Last Updated on

Several years ago I did a fair amount of productions shooting for stock libraries including Corbis & Getty images.
These where mostly lifestyle shoots on location but also a few landscapes & travel images which for the most part where less salable & profitable ….mostly.

If there is one sure thing in photography it’s there is no sure thing or second guessing what the market will want.So when I took a trip to Rome back in 2005 with the family I did take my cameras (of course) but did not really expect to capture anything that my stock libraries might want as after all how many images must there already be of the eternal city.
With this in mind I decided I’d just follow what took my fancy and capture images for pure pleasure just for myself.

Rome is a little like Venice in terms of photographic opportunities (see my last post on Venice) around every corner except there are more cars and less water !
One of the must have locations I wanted to capture during this trip had to be the iconic Colosseum which posed two problems for me to overcome.
The first and easiest problem to solve was the sheer amount of tourists at the location.This was easily solved as images like these are often captured (at least by me) in the soft light of dawn. Being early spring this meant a 5am start which also meant the only people up and around was myself and street cleaners.
The more challenging problem which I spoke about in my last post was how to photograph the familiar in a fresh interesting way.Can you imagine how many times the Colosseum has been captured over the decades?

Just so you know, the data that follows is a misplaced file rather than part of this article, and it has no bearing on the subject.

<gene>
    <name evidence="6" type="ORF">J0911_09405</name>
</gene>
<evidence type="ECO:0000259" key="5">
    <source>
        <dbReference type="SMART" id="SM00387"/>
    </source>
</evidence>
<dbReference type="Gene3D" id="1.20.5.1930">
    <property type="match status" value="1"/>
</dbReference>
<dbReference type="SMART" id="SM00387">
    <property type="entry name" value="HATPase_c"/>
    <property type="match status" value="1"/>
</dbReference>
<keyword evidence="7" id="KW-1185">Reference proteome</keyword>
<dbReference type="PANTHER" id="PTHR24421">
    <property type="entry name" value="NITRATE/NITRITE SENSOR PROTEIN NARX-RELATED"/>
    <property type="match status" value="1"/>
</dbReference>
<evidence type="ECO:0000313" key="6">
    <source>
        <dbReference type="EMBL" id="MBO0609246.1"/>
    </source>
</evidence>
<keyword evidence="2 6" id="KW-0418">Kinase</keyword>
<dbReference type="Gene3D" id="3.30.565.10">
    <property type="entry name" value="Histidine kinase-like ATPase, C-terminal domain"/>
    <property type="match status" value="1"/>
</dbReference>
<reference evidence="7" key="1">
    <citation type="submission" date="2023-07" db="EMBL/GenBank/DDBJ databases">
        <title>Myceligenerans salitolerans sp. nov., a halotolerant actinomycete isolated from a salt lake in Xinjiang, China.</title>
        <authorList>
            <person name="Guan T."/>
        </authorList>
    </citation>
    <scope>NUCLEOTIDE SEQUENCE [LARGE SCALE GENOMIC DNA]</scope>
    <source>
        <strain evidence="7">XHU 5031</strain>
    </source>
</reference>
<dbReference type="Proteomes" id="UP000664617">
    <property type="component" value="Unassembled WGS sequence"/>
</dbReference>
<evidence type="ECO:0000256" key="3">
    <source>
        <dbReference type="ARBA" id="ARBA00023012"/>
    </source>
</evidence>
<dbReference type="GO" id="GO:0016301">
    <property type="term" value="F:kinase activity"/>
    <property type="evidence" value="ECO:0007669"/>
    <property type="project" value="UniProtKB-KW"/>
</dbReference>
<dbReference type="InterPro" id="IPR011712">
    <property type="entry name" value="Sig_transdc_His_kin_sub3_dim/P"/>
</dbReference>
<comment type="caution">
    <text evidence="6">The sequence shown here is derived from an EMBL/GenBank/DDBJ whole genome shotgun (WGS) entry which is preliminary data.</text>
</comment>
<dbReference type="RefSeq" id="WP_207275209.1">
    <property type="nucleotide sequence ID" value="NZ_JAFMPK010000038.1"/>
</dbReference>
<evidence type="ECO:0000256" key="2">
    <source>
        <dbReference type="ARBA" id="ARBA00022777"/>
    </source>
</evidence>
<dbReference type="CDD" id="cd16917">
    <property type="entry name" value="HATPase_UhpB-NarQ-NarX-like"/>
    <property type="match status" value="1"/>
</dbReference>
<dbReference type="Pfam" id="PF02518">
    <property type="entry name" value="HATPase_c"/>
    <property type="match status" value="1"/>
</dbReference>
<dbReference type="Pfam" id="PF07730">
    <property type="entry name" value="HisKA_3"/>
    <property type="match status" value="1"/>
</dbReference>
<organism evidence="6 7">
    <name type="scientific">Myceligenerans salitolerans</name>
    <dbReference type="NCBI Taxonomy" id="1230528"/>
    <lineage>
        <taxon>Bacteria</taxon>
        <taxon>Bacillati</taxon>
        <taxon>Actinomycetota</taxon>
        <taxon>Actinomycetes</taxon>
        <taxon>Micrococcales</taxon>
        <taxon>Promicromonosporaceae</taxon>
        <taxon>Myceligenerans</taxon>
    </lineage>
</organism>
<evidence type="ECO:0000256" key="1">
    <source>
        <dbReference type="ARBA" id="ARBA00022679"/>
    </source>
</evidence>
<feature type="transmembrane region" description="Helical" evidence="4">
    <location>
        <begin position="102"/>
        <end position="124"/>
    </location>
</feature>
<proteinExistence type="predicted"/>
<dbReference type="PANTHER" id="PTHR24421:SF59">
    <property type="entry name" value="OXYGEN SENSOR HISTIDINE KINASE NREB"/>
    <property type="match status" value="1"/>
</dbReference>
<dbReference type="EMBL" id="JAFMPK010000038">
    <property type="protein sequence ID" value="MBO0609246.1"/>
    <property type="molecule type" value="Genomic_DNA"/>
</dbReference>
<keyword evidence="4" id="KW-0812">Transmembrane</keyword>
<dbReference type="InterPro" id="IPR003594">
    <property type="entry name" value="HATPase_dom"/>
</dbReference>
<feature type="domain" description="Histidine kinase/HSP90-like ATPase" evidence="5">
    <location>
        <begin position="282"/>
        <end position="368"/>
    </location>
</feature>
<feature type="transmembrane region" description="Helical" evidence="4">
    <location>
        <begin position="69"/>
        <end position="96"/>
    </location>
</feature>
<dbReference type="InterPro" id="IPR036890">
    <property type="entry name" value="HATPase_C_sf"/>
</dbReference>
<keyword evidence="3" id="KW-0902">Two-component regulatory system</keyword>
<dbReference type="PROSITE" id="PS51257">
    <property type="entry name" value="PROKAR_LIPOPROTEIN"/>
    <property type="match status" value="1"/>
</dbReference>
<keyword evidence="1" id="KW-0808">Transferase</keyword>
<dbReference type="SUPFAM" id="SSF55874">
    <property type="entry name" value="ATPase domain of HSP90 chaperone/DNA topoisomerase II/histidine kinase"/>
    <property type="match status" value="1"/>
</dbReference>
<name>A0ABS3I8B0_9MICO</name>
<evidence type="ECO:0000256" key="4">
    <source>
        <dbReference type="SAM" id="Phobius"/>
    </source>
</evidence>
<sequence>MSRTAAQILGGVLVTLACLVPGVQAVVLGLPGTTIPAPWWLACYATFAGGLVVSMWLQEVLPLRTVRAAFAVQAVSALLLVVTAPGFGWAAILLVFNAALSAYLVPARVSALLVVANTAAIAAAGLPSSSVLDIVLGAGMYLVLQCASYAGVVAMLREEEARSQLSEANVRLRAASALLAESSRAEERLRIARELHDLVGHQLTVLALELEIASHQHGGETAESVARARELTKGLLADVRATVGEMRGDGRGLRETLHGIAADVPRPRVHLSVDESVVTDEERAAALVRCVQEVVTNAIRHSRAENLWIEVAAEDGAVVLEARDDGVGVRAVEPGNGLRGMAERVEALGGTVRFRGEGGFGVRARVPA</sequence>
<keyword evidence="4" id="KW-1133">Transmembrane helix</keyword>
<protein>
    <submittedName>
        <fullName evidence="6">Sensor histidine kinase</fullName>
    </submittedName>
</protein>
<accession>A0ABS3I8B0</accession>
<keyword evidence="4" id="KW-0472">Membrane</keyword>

The light from the sunrise that morning was simply beautiful and made even more sweet as I had this magnificent and historic building all to myself well at least the exterior of it. As I explored the location It dawned on me (no pun intended) that shooting with Contre-jour light and a precise exposure would help reproduce the beauty I was experiencing.
What makes this image so successful (more on that in a moment) in my opinion was the fact I always explore my composition options, moving left-right up and down around the scene to find what gives me the strongest image.In this image I decided an ultra low angle lying on my stomach with a wide angle lens would provide a strong foreground with the sunlit cobbles.
Although I knew I had several strong images I was still unconvinced about submitting these to my Art Director at my stock library after all landscapes / travel images did not sell that well partly due to the vast amount already available but I decided to send them in anyway.
To my surprise the agency took a good selection of those I submitted including several of the Colosseum images but the best was to come.
The first month they appeared for sale the Colosseum image featured here sold for $25,000 to American Airlines for an advertising campaign they where producing and it continued selling for the following 18 months notching up some amazing sales.
The least financially beneficial sale it received but probably my proudest was when it appeared on the cover of the National Geographic.

National Geographic

So why did an image of one of the most famous and photographed land marks in the world gross in excess of $50,000 in sales when the market was saturated with images of it?
Well I think it’s very simple..It’s the familiar captured in an unfamiliar way. By lying on those dusty uncomfortable cobbles and using the beautiful dawn light the best way I could I had created an image that was pretty unique and fresh compared to anything else available at the time.

In my opinion to succeed in today’s commercial photography market it’s essential to be as unique in your image creation as possible to have any chance of standing out in the overcrowded market and that means understanding & developing your eye / visual style over many years.

[scrollGallery id=005]